Thursday, February 03, 2005. Enumclaw, Washington: In preparation for the April 17, 2005, Minnesota Conference Constituency Meeting, the conference constitution and by-laws committee has received from a congregation a proposal to change the way tithe funds are managed in the Minnesota Conference. The initial decision by the committee was to place the proposal on the agenda and to recommend against its acceptance by the session delegates. At the time of this writing, it is not certain whether the proposal will actually be included on the agenda for the constituency meeting.

The major changes called for in the proposal include: 1.) Qualifying two blanket statements that everything in the Minnesota Conference will be done in agreement with General Conference policies by adding the proviso, "unless otherwise expressly stated in these by-laws." 2.) Recognizing that local churches (instead of, or in addition to, the conference office) are appropriately designated "storehouses" for tithe. 3.) Requiring the conference to return seventy-five percent of tithe received from congregations to the congregations. This seventy-five percent would include the salary and benefits paid to clergy who directly serve the congregation. 4.) Explicitly stating that any use of tithe permitted in the administrative divisions of the church—conferences, unions, divisions, GC—is also a permitted use in the ministry divisions of the church—i.e. congregations. (For instance, since tithe funds are used to pay for secretarial and janitorial services in the administrative divisions of the church, local churches would be allowed to pay their secretaries and janitors with tithe.

Congregations do not often offer substantive input for consideration by conference constituency sessions, however, it is customary for conference administrators to invite input from their congregations in preparation for constituency meetings. Given the revolutionary political and financial implications of these proposed constitutional changes and the history of other congregational initiatives in North America, it is probable that leaders in all the relevant administrative divisions—Minnesota Conference, Mid-America Union and the North American Division—will work to prevent these proposals from being openly discussed on the floor of the session.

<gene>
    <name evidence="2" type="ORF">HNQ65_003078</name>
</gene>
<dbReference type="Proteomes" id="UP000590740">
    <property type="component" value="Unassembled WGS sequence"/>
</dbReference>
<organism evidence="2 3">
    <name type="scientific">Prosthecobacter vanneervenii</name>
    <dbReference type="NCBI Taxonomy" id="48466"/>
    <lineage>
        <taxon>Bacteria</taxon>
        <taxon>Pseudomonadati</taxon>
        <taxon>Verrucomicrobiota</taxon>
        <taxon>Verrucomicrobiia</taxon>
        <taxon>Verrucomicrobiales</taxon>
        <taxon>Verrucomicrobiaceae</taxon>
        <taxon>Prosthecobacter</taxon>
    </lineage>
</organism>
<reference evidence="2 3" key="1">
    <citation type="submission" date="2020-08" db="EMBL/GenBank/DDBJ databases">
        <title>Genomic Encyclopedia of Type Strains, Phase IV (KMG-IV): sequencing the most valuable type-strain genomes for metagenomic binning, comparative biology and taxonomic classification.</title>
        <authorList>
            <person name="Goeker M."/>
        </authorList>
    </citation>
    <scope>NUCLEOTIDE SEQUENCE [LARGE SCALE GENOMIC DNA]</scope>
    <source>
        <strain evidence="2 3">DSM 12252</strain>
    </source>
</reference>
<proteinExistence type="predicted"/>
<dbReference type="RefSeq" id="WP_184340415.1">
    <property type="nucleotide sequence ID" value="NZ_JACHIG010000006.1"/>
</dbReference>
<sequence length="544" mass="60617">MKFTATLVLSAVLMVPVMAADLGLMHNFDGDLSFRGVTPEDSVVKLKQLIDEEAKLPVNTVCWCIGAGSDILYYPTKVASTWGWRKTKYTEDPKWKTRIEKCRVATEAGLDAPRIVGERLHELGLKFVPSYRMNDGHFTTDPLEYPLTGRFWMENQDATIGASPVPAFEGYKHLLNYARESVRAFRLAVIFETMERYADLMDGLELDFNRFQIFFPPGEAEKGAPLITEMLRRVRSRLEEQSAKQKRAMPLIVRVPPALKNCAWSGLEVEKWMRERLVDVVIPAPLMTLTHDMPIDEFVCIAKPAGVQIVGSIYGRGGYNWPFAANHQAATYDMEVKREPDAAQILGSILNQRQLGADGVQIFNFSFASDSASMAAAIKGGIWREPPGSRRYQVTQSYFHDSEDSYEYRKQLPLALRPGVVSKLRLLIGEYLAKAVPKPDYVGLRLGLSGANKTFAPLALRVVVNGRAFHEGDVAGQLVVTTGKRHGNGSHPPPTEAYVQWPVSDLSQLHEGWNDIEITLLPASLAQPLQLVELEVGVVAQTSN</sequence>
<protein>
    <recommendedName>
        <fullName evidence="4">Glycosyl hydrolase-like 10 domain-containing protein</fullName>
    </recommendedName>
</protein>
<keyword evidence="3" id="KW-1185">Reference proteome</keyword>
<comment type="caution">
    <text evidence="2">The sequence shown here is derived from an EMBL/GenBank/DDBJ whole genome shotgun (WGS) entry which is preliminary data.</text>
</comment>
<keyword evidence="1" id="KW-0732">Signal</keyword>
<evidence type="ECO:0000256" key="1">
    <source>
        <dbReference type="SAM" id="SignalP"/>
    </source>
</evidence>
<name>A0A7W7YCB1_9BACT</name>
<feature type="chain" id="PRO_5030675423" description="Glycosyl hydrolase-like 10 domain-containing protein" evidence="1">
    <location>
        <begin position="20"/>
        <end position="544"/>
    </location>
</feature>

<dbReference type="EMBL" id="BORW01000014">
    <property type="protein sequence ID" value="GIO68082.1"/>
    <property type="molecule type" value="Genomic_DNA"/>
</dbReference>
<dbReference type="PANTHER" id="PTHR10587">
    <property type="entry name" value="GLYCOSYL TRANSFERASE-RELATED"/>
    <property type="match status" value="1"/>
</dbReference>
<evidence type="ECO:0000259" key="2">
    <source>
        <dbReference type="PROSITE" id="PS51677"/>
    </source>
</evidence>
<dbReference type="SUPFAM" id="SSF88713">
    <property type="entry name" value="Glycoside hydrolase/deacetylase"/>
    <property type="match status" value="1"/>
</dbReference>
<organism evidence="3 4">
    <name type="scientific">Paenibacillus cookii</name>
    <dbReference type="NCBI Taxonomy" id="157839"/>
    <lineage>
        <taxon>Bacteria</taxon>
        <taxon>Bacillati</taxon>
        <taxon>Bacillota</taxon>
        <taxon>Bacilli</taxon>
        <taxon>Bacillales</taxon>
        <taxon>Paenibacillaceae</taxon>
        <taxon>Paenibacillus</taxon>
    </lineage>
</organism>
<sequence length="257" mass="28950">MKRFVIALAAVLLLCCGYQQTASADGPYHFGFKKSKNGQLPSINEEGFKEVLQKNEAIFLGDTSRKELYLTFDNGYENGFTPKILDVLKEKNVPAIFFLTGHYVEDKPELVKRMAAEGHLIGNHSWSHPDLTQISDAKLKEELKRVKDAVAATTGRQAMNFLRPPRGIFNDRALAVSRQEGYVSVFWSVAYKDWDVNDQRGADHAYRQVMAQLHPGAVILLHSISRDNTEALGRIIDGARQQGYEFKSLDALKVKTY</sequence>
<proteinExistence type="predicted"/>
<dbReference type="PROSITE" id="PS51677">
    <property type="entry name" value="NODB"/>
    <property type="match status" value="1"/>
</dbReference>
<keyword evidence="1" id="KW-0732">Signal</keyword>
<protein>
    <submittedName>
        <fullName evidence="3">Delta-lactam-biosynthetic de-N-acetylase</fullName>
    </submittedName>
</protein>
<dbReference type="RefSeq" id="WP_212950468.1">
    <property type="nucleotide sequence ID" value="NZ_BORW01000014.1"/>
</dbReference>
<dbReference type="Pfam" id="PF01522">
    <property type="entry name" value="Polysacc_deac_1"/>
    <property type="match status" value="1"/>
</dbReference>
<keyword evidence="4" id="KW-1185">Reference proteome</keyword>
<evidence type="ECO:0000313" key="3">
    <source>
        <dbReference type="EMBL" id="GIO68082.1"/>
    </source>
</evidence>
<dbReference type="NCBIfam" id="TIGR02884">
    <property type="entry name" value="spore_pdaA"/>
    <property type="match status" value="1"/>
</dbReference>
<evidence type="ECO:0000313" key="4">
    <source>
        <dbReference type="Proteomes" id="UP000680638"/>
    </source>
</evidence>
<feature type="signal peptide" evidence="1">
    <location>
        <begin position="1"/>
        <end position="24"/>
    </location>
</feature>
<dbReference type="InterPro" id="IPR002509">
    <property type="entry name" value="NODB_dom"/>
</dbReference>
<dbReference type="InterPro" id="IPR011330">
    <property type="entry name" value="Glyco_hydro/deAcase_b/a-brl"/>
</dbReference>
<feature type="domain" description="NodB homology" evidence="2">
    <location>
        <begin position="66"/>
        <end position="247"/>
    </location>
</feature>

The full text of the recommended changes is given below.

Proposed Amendments to the Bylaws of the Minnesota Conference of Seventh-day Adventists

and the Addition of a New Article.

Motion #1: To amend ARTICLE II of the Bylaws of the Minnesota Conference of Seventh-day Adventist, as set forth below.


43 General Conference of Seventh-day Adventist. All purposes and procedures of this Conference
44 shall be in harmony with the working policies and principles of the General Conference of
45 Seventh-day Adventistsx, the North American Division, and Union Conference unless expressly stated in these Bylaws.

Motion #2: To amend ARTICLE XII of the Bylaws of the Minnesota Conference of Seventh-day Adventist, as set forth below.


345 Policies. The tithes and all other funds shall be used in harmony with the financial
346 policies of the North American Division of the General Conference of Seventh-day